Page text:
Author: Edward

Brazil’s Women in Politics Federation Says They Need a Woman President

Brazil’s Women in Politics Federation Says They Need a Woman President

Black and poor women may decide who will be the next president of Brazil or the next prime minister of Britain.

But the people of Kenya, the United States and Brazil have yet to vote for a woman for president, and have not chosen their own.

Despite these stark statistics, however, a campaign to elect a woman president in 2017 got off to an ignominious start when Trump said on Twitter last week: “If I were raped, the first thing I’d want her to do is hug me,” adding that he would let the assault happen if necessary.

The president is “being crude but the point is the way I feel when I hear such comments is that it is important to put the rape issues behind us and look at the real problems,” said Ms. Del Rosario.

“It shows us that what we need in this world are leaders that are leaders like Dr. Del Rosario – leaders who have a respect for women. We need leaders who will not take actions that demean female dignity.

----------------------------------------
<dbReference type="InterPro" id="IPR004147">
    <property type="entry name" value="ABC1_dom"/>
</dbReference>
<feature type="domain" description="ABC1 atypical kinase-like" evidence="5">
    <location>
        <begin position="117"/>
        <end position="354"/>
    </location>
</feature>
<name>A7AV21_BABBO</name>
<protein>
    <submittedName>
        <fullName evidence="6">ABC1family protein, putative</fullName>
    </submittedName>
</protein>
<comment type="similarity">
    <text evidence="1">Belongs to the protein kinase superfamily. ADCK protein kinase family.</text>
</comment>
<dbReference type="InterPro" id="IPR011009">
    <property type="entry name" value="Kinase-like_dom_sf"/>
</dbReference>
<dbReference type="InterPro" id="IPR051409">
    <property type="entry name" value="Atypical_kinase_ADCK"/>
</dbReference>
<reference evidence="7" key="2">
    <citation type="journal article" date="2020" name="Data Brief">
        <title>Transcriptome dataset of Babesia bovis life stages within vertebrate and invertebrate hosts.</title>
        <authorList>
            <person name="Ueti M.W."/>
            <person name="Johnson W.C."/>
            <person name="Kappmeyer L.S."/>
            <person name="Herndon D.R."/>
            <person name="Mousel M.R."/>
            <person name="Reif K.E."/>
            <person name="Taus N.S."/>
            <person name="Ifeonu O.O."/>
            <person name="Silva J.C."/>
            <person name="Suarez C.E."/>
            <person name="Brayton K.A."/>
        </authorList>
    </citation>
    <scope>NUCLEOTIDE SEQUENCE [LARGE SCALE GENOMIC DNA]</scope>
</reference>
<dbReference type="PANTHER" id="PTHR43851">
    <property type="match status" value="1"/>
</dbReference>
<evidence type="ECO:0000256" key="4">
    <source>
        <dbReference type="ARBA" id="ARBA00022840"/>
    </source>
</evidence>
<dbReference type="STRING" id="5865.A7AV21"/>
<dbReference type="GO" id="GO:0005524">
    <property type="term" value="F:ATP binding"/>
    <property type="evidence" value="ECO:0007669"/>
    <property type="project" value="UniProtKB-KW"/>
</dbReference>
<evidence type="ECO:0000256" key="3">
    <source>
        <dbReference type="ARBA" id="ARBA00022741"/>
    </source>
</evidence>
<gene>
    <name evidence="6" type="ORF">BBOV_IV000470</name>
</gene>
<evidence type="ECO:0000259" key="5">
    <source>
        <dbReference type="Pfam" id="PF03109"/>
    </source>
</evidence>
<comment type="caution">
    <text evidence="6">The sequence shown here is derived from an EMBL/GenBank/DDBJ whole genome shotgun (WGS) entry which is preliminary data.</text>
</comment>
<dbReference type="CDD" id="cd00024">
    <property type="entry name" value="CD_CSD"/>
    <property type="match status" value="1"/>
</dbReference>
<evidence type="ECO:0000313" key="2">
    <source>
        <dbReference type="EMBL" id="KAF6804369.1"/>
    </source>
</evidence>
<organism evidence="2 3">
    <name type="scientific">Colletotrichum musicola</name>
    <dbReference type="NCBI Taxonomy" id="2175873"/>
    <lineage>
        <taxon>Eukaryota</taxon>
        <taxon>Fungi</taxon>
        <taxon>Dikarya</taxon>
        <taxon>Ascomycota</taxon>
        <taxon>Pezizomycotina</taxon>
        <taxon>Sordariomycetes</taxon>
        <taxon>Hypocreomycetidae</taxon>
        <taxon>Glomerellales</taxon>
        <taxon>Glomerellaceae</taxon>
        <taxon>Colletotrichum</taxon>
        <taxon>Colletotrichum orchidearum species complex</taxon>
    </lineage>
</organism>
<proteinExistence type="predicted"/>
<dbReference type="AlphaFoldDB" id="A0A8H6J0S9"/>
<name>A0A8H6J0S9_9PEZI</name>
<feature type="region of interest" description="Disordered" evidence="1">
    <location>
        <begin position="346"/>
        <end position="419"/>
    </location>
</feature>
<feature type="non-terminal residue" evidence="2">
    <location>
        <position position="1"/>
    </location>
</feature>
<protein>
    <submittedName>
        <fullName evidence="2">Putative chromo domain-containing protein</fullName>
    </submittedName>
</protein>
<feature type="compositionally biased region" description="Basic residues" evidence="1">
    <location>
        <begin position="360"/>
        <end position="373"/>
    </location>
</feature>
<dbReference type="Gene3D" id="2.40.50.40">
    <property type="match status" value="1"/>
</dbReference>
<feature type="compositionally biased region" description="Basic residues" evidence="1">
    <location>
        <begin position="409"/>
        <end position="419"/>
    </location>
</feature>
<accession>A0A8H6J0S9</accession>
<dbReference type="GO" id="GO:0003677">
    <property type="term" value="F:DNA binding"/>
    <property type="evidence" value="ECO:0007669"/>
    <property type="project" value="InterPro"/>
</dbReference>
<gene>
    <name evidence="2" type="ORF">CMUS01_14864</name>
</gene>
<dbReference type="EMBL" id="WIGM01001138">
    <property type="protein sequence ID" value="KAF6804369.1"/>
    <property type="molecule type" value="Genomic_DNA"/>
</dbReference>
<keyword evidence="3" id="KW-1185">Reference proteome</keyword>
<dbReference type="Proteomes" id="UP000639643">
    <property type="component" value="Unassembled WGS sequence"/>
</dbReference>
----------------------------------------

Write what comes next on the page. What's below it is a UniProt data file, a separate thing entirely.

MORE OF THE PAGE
“This is a matter of leadership – the fact that we have to elect leaders who are in touch with who we are and take into consideration the fact that women are not afraid to be leaders.

“They know what they want to do and they’re ready to do it.”

But Ms. Del Rosario is not the only woman on the presidential shortlist.

The first woman to challenge male rule in Brazil’s history, former president Ana Duarte was a leading candidate during the last seven presidential campaigns.

“Ana has been a beacon,” said Laura Ramos, president of the Brazilian Women in Politics Federation, a women’s political group. “A woman president will take Brazil into a new era.”

Ms. Ramos points to the successful campaign in 2010 of a woman of the same name, who ran against a right-wing candidate for the first time in the country’s history.

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